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NI business in plea for a new approach as crash-out now looming


Tellers report the results of the vote

Tellers report the results of the vote

AFP/Getty Images

Tellers report the results of the vote

Business leaders here have warned that a no-deal Brexit is now a very real threat after the latest rejection of Theresa May's withdrawal agreement in the House of Commons.

The Government's third attempt to win support for its Brexit deal was defeated by 58 votes yesterday afternoon, leaving April 12 as the new legal date for the UK leaving the EU without a deal.

Aodhan Connolly of the Northern Ireland Retail Consortium said: "This is yet another vote where MPs have told us what they don't want, not what they do. While they continue in their indecision, business and consumers across Northern Ireland see time trickling away towards leaving without a deal.

"A no-deal Brexit will fundamentally change how we do business in Northern Ireland, it will systematically disintegrate supply chains across these islands and it will mean cost rises for both businesses and households.

"MPs must recognise the stark reality of a no-deal Brexit and come together to find the mechanism to take no deal off the table completely."

Seamus Leheny of the Freight Transport Association said there are now three potential outcomes for Brexit: A no-deal on April 12, a general election followed by a long extension to Article 50, or revocation of Article 50.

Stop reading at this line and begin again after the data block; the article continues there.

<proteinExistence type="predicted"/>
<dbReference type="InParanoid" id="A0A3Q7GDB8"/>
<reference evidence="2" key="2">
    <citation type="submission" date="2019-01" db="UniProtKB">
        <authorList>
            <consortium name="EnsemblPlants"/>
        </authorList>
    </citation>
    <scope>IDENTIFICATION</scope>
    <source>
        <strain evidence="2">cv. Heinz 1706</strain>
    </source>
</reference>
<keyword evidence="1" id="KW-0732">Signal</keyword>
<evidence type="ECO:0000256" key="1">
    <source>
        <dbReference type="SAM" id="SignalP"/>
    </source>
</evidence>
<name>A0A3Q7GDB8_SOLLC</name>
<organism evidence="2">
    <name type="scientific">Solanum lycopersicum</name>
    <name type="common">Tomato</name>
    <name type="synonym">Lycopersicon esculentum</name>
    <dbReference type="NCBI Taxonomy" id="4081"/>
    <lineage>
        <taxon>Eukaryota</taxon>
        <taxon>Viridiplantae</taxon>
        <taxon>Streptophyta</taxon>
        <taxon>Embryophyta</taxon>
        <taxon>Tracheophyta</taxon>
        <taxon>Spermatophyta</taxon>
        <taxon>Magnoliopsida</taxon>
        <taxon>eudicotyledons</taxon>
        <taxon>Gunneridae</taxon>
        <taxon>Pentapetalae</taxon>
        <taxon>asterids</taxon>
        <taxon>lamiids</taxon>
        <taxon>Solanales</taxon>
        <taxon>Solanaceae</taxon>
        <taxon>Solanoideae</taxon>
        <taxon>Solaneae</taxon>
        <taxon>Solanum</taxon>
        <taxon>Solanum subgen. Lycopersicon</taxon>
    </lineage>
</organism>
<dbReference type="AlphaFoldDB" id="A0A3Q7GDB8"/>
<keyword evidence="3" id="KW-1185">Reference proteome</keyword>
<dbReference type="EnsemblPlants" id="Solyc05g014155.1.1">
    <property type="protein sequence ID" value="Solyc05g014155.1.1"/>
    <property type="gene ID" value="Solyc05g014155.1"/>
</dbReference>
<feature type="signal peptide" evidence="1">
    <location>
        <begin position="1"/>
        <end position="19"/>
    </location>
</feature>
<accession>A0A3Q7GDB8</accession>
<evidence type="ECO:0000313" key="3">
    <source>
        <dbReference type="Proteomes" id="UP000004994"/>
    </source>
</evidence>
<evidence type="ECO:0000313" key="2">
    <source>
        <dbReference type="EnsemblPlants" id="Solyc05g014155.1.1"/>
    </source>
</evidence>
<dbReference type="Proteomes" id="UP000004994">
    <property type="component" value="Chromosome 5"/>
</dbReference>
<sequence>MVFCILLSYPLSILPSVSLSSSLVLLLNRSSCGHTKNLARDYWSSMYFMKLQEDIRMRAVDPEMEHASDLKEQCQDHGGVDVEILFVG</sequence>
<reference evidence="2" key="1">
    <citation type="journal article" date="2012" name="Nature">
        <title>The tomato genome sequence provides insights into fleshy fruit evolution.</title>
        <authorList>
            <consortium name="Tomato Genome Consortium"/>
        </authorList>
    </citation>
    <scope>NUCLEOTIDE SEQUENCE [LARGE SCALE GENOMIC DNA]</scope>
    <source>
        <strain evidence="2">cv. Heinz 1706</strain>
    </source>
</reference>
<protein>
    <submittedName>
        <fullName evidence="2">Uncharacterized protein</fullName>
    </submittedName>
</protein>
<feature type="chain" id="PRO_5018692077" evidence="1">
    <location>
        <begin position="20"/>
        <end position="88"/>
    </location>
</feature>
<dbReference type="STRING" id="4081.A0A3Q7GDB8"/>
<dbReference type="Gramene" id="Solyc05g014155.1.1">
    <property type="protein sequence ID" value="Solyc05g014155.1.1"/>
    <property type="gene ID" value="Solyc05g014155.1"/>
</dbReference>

"A cliff-edge no-deal is now a very realistic threat to Northern Ireland and its economy. Who wants to own that car crash?" he said.

Glyn Roberts of Retail NI said the local business community was now "beyond frustrated".

"We are facing a national crisis and an all-party approach to finding a way forward is now needed," he argued.

Calling for "a much longer extension" to Article 50, he said a deal based upon a customs union and enhanced access to the single market stands a better chance of succeeding.

"Crashing out of the EU without a deal would be disastrous for our retail sector, causing delays in the supply chain, food shortages and potential higher prices for consumers," he added.

"Every element of the Northern Ireland business community, trade unions and voluntary sector is speaking with one very clear voice on Brexit - we need a deal."

ADS chief executive Paul Everitt, who speaks for the UK's aerospace sector, said: "The continued confusion in Government and Parliament has gone on for far too long and is costing industry millions of pounds in lost investment and preparations for the worst outcome of no deal.

"If there is still not sufficient support for the deal agreed between the UK Government and the European Union, we must then pause and reset this process.

"It is for Government and Parliament to decide the way forward, but the voice of UK businesses, their employees, customers and suppliers must be given greater priority."

Belfast Telegraph